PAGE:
Researchers Determine Underlying Mechanisms of Inherited Disorder that Causes Bone Marrow Failure

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An international study led by researchers from Children’s Hospital of Philadelphia (CHOP) has discovered an important biological cause of Fanconi anemia, a rare inherited disorder that almost universally leads to bone marrow failure. The researchers also confirmed that a readily available bile acid may help correct some of these biological issues and provide more options for potential treatment. The findings were recently published by the journal Nature Communications.

Fanconi anemia was discovered nearly a century ago. Over the course of decades of study, researchers had previously linked Fanconi anemia to DNA damage that impairs the function of hematopoietic stem cells (HSCs), which are responsible for lifelong function and renewal of blood cells. DNA damage leads to cell death and eventually gives way to frank bone marrow failure. Since stem cells are impacted, a stem cell transplant is the only treatment currently available for Fanconi anemia. However, not all patients have matching donors, and those who do can still experience side effects from the treatment.

Prior research by the group revealed that the loss of stem cells that leads to Fanconi anemia begin before birth, making the underlying biology behind this condition very difficult to study. Using mouse models and a combination of other techniques, researchers were able to determine the events before birth that eventually accelerate bone marrow failure by early school age in these patients.

Peter Kurre, MD Peter Kurre, MD “Fanconi anemia is thought to be a DNA disorder, and those who have been researching it have focused solely on this aspect,” said senior author Peter Kurre, MD, Director of the Pediatric Comprehensive Bone Marrow Failure Center at CHOP. “What our research demonstrates for the first time is that Fanconi anemia is caused by an accumulation of misfolded proteins that preclude proper cell cycle progression and stem cell expansion, which in turn leads to rapid bone marrow failure after birth.”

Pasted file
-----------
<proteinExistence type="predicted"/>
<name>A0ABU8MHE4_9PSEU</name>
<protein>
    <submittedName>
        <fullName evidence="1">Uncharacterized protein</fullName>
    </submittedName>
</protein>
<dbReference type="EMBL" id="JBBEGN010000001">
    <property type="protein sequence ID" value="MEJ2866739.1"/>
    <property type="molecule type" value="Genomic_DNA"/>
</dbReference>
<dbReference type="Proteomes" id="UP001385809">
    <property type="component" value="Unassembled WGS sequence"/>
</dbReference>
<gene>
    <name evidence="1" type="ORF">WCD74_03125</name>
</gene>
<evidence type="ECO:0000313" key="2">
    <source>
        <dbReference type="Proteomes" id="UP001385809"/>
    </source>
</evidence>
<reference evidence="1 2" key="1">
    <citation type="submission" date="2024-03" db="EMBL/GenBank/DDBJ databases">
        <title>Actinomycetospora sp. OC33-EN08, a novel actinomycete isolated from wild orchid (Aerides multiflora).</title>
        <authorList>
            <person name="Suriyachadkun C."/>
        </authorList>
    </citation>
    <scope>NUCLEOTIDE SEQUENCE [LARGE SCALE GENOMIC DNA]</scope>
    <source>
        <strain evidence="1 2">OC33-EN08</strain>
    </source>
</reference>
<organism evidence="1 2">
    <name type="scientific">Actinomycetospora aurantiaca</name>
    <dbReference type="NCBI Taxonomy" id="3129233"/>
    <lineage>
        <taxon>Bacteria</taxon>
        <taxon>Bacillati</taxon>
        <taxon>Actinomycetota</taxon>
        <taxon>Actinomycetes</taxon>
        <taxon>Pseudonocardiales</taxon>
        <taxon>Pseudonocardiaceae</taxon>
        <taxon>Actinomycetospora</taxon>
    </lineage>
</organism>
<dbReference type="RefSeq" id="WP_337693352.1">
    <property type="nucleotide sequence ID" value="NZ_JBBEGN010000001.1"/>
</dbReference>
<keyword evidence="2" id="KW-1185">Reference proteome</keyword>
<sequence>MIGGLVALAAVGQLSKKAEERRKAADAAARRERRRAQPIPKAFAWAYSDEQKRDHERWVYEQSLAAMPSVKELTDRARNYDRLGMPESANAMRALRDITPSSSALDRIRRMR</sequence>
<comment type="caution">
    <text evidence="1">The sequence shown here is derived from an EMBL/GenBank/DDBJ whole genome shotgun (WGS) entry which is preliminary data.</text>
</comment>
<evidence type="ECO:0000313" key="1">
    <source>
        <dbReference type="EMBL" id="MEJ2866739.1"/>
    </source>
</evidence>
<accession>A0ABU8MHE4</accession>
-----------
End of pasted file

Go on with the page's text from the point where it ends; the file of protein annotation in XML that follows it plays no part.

The study found that increased protein synthesis rates in fetal HSCs occur at the onset of Fanconi anemia. The proteins are misfolded in fetal liver HSCs, which leads to stress on the endoplasmic reticulum, a network of tubules in our cells responsible for producing healthy proteins needed for a variety of functions. This accumulation of misfolded proteins confers cellular stress signals that slow down cell cycle progression and emergence of a sufficient number of stem cells, causing rapid bone marrow failure early in life.

With this new knowledge of the mechanisms behind Fanconi anemia, the researchers then used tauroursodeoxycholic acid (TUDCA), a bile salt that has been studied for use in preventing and treating gallstones and helping to reduce the side effects associated with certain inflammatory disorders. In HSC of the Fanconi anemia animal model, TUDCA restored proper protein folding.

“When TDUCA was given, we were able to confirm the restoration of folding as well as improved function of the stem cells,” said Narasaiah Kovuru, PhD, a postdoctoral researcher in the Kurre Laboratory and first author of the study.

With this combination of information, the researchers determined that the degradation of protein homeostasis – the proper regulation of proteins in these cells – is driven by excess inflammatory activity in HSCS within the fetal liver, and dampening this activity helps restore HSCs to their normal numbers.

“Regulating protein production, folding and degradation properly is like the story of Goldilocks and the Three Bears, in that too much or too little protein is a problem, and the levels need to be just right for proper function,” Kurre said. “This study reveals the direction our research should go next to determine what mechanisms are at play that alter these protein levels and what alternate treatment options we might be able to develop for patients for whom stem cell transplantation is not an option.”

This study was supported by National Institutes of Health grant R01-HL150882.

Kovuru et al, “Deregulated protein homeostasis constrains fetal hematopoietic stem cell pool expansion in Fanconi anemia.” Nat Commun. Online February 29, 2024. DOI: 0.1038/s41467-024-46159-1.

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